Wednesday, September 24, 2014

Repent! Repent!

Happy New Year! As I write this, millions of red deliciouses are shivering in New York fridges, awaiting their ritual sacrifice and anointment with honey. My grandmother has bought an entire dead cow from the butcher. My mother’s aleph-shaped challah is out of the oven.

This holiday fills me with savage joy. And that’s entirely due to my family’s tradition—which goes back to the seventeenth century—of refusing to take it seriously in the slightest. It’s a holiday of trying on new ties, standing on tiptoes to look taller in the family photo, and plunging at two o’clock into the all-forgiving embrace of a couch. It’s a holiday when my grandfather used to solemnly pronounce the puns in the prayerbook to a giggling table. Any talk of sin or divine judgment is jarringly out of place.

This all stems from a tradition of looking at piety with a owl’s raised eyebrow. To us, spiritual musings  or minutely, kabbalistically calibrated prayers should never get in the way of the real fun of Judaism—the whispering in the pews, the guffawing at the ludicrous sections of the haggadah, the bottomless krater of squishy, gritty haroseth.

Fig. 1.

What would it mean to take the holiday seriously? One might start with the the theme provided by the Bible’s earliest commentators: judgment. The judgment that the Bible describes is much more radical than anything you could gather by observing a standard rosh hashanah service at modern synagogue of any denomination.

Let me give a quick sketch: It’s September 25th, 314 BC. A priest stands up in front of the massed Israelite crowd with a gold-encrusted trumpet. He blows it fiercely, and is accompanied by the clang of bellowing silver trumpets. Stringed instruments, meanwhile, produce an unearthly tone. As the priests intone songs of the immensity of God—the ancient equivalent of Dies Iræ—black smoke billows from the altar and floats to heaven. The smell of roasting flesh fills the air, and blood pours down the steps of the temple.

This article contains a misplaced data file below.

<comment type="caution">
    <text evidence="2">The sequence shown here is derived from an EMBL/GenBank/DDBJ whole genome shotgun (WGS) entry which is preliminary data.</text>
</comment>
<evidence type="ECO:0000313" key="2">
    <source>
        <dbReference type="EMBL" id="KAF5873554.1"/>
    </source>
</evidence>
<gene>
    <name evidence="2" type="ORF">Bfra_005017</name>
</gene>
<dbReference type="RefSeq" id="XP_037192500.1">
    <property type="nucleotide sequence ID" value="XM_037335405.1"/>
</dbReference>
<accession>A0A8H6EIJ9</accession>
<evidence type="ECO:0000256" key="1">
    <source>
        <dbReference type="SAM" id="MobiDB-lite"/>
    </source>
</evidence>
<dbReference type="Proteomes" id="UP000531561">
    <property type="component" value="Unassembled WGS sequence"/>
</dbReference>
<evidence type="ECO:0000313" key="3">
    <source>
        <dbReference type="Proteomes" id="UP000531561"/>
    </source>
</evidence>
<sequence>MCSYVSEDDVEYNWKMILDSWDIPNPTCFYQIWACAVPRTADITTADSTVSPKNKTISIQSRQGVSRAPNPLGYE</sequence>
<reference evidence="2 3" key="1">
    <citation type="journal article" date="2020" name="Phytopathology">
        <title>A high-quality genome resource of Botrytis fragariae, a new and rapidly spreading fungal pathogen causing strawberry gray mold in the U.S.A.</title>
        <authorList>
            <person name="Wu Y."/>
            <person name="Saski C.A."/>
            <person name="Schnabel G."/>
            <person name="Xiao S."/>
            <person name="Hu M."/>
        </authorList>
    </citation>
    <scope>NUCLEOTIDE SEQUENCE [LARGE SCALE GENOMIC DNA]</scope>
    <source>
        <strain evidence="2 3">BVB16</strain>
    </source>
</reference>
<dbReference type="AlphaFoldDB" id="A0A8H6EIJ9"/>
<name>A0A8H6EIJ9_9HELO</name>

Ten days later, the community reassembles, this time in deep, self-imposed suffering. They have tortured themselves in utter, abject submission to the majesty of God. Now the High Priest stands up, amid the same ecstatic fanfare, and pronounces the sacred, forbidden name of God. The crowd throws itself to the ground in humility.

This is what it means to repent. One must be completely crushed by the immensity of the divine—and the whole person, not just his blemishes, is reduced to dust under the vast vault of the sky. Then the religious man comes to understand his real place in the cosmos. Another year, inevitably, will pass, and his soul will puff up again with pride. That’s why repentance is annual—human beings are so inherently proud that they must be regularly crushed into the dust to restore them to their proper place.

This kind of repentance has nothing to do with minor improvements. It has nothing to do with New Year’s resolutions to be slightly kinder this year. (Whether or not that kind of self-development works is besides the point.) It has everything to do with an emotional and spiritual feeling of being reduced to nothingness, and to crawl out of the refiner’s fire in trembling fear of God.

I have only ever found a really, delightfully terrible service in one place—paradoxically, the synagogue where I grew up. When the shofar blower goes up onto the tebah, he pulls a white tallit over his head and intones a scary poem in frightening, ghostly tones. Then he sounds his horn. When I was a kid, I didn’t think it was a human being blowing the shofar, but a demonic angel. There’s also a choir out of sight in a loft, which I thought until a very late age (21) was the thundering voice of God.

But failing terribleness, failing an experience that violently crushes us into the ground, the next best experience on the New Year has nothing to do with petty moralism: it’s unadulterated, ungodly mirth. Do I think we should drop the business of tinkering with ourselves? No way! It’s too much fun to give up. But I’ll save that for December 31st; for now, I’ll salivate over my brisket, and shiver when I go to synagogue.